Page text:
(296g) Helicity in Turbulent Transport | AIChE

(296g) Helicity in Turbulent Transport


Papavassiliou, D. V. - Presenter, The University of Oklahoma
Nguyen, Q. T., The University of Oklahoma
Recent experimental measurements of helicity (i.e., the inner product of the velocity and the vorticity vector that indicates the swirling motion of a flow structure) have been reported for laminar flow, allowing the possibility to obtain experimental measurements for helicity in turbulent flow [1]. It is however quite difficult to accomplish such a feat in a laboratory. Numerical results using direct numerical simulations of turbulent flow on the other hand can provide helicity information, while we wait for experimental results. The importance of helicity is mostly related to the structure of the velocity field and the coherent structures that exist in turbulent flows. Theoretical results have shown that high helicity flow regions are associated with low dissipation of kinetic energy [2]. It is, thus, expected that high helicity regions of the flow would be associated with coherent structures that would not dissipate as quickly as others in the flow field. However, how are these structures related to turbulent dispersion of heat or mass? Would such structures of high helicity density contribute to the transport of heat or mass from the wall in the case of wall turbulence? Since high values of helicity indicate flow structures where the velocity and vorticity are high, and the angle between these two vectors is small, can helicity be used to identify flow structures that contribute to turbulent dispersion more than others? We conduct simulations of turbulent channel flow with direct numerical simulation (DNS) techniques at friction Reynolds number of 300, followed by our Lagrangian Scalar Tracking (LST) process of monitoring the motion of passive scalars in the flow filed [3,4]. The Prandtl number (Pr) of the passive scalars varies between 0.7 and 200. [3,4]. The scalar markers are released from several instantaneous line sources, at different locations away from the channel wall, within the viscous wall subregion and the buffer region of the flow. We further calculate the helicity of the flow structures at the location of these Lagrangian markers of scalar transport to obtain a detailed view of the helicity distribution and its changes as the markers disperse in the flow field. The goal is to develop a criterion that can identify coherent structures that contribute mostly to heat or mass transfer from the wall and to use helicity as the main criterion. We will discuss our methodology for obtaining the Lagrangian helicity distribution and will present findings that strongly indicated that flow structures that propagate in the flow field while aligning the velocity and vorticity vectors are the ones that maximize turbulent transport.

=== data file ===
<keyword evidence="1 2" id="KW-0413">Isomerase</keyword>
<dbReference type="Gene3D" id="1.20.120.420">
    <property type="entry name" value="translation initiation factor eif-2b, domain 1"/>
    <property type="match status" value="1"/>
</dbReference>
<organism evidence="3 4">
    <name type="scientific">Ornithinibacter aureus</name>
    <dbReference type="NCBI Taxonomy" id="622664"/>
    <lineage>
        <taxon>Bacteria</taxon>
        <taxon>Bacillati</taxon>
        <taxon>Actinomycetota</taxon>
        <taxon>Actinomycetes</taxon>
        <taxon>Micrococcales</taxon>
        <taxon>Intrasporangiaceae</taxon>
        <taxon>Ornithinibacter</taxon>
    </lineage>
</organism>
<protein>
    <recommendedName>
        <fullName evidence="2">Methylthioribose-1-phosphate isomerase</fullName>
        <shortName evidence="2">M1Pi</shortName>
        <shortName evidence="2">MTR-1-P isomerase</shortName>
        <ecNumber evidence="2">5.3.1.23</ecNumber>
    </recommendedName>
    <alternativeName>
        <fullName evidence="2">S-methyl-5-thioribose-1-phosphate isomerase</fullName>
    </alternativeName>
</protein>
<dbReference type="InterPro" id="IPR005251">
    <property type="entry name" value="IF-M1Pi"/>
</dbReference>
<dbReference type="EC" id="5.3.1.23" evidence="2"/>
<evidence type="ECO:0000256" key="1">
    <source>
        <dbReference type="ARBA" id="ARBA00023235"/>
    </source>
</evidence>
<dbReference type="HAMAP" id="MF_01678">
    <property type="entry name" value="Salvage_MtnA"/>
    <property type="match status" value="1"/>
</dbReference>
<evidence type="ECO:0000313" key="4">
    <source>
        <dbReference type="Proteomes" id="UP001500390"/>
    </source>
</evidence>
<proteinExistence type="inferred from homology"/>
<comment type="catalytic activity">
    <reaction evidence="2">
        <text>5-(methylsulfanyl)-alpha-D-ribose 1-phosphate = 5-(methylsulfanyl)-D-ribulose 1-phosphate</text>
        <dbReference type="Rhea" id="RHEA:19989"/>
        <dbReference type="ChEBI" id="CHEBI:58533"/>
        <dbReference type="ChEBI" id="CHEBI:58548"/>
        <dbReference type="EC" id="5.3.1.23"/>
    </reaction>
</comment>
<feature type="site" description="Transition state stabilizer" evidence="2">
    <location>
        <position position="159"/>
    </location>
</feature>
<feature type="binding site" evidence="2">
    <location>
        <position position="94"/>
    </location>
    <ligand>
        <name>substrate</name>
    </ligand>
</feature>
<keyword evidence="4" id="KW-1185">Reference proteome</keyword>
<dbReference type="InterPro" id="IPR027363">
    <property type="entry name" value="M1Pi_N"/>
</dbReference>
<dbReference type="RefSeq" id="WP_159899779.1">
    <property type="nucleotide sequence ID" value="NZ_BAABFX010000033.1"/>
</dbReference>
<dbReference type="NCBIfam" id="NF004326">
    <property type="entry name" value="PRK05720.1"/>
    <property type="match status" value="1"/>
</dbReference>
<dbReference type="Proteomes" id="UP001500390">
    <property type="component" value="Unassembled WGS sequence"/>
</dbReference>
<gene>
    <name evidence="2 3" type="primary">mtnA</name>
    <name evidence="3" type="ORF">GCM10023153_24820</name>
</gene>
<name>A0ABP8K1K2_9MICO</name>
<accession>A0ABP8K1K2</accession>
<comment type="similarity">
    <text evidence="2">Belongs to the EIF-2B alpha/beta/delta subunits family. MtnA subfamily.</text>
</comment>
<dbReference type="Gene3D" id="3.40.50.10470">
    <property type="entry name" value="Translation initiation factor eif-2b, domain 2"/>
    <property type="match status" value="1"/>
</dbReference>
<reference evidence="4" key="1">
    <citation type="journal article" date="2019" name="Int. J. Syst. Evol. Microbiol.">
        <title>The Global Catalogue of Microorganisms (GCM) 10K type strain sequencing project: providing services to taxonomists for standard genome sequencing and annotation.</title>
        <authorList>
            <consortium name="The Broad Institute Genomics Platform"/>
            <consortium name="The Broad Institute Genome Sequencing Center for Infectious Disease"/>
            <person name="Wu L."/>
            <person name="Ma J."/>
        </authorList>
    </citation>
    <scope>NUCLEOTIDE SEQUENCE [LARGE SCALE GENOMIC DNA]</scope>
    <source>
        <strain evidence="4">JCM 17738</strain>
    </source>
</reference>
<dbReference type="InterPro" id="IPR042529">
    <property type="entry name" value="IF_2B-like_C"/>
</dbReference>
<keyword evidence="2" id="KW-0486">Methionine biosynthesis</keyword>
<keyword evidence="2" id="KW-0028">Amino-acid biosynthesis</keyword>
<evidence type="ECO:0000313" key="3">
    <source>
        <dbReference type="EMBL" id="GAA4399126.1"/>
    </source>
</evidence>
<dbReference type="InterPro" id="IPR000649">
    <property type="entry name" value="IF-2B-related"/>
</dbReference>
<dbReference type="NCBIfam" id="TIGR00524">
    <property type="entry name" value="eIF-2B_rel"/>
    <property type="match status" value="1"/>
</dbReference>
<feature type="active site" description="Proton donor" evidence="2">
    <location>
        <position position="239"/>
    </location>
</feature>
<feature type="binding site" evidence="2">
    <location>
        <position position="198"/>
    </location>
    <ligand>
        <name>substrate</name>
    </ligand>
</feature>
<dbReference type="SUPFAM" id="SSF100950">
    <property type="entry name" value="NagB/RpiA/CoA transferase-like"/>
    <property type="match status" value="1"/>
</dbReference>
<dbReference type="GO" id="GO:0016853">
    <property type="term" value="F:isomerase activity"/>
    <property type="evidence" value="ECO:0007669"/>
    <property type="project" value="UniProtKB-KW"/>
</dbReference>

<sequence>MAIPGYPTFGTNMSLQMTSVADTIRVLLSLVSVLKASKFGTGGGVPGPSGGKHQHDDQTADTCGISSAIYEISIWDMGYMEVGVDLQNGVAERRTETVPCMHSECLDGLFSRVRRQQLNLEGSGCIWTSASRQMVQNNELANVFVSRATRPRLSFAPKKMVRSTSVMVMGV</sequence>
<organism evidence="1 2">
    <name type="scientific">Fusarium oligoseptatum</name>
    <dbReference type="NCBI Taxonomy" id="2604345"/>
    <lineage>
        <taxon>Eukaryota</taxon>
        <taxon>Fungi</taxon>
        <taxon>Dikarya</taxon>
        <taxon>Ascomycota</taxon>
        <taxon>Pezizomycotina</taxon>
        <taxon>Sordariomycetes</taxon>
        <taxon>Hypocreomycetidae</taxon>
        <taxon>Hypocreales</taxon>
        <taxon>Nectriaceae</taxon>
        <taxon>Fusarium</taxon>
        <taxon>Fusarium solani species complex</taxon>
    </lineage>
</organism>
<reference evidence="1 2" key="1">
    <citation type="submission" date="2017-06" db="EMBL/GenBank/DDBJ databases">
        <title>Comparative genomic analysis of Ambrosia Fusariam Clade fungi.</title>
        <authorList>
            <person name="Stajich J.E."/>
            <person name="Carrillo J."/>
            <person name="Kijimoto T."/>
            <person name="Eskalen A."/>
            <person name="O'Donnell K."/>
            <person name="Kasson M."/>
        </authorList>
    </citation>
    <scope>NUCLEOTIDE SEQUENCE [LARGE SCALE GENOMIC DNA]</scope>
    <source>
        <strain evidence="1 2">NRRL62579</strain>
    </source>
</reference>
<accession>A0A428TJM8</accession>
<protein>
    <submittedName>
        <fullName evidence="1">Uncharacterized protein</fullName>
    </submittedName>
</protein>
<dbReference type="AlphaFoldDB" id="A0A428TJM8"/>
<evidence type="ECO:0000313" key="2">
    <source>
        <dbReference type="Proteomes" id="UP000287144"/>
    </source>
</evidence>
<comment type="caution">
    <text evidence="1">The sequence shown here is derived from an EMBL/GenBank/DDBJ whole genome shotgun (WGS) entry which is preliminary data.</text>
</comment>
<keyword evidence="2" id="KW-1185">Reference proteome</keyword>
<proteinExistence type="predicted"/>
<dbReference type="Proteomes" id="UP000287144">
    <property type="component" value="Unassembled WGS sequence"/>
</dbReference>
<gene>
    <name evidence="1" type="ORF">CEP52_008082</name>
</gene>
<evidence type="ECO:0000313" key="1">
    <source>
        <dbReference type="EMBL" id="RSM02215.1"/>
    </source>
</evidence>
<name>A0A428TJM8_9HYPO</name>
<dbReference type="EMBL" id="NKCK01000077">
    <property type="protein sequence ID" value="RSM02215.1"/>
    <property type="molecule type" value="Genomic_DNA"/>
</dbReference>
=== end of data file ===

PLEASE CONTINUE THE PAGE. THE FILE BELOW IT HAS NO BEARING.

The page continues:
1. W. Scheeler, W. M. v. Rees, H. Kedia, D. Kleckner, and W. T. M. Irvine, Science 357, 487 (2017).
  2. K. Moffatt, Annual Review of Fluid Mechanics 24, 281 (1992).
  3. V. Papavassiliou, International Journal of Heat and Mass Transfer 45, 3571 (2002).
  4. Nguyen, Q. and D.V. Papavassiliou. A statistical model to predict streamwise turbulent dispersion from the wall at small times. Physics of Fluids, 28(12), Art. 125103 (2016)
  5. Nguyen and D. V. Papavassiliou, Physical Review E 88 (2013).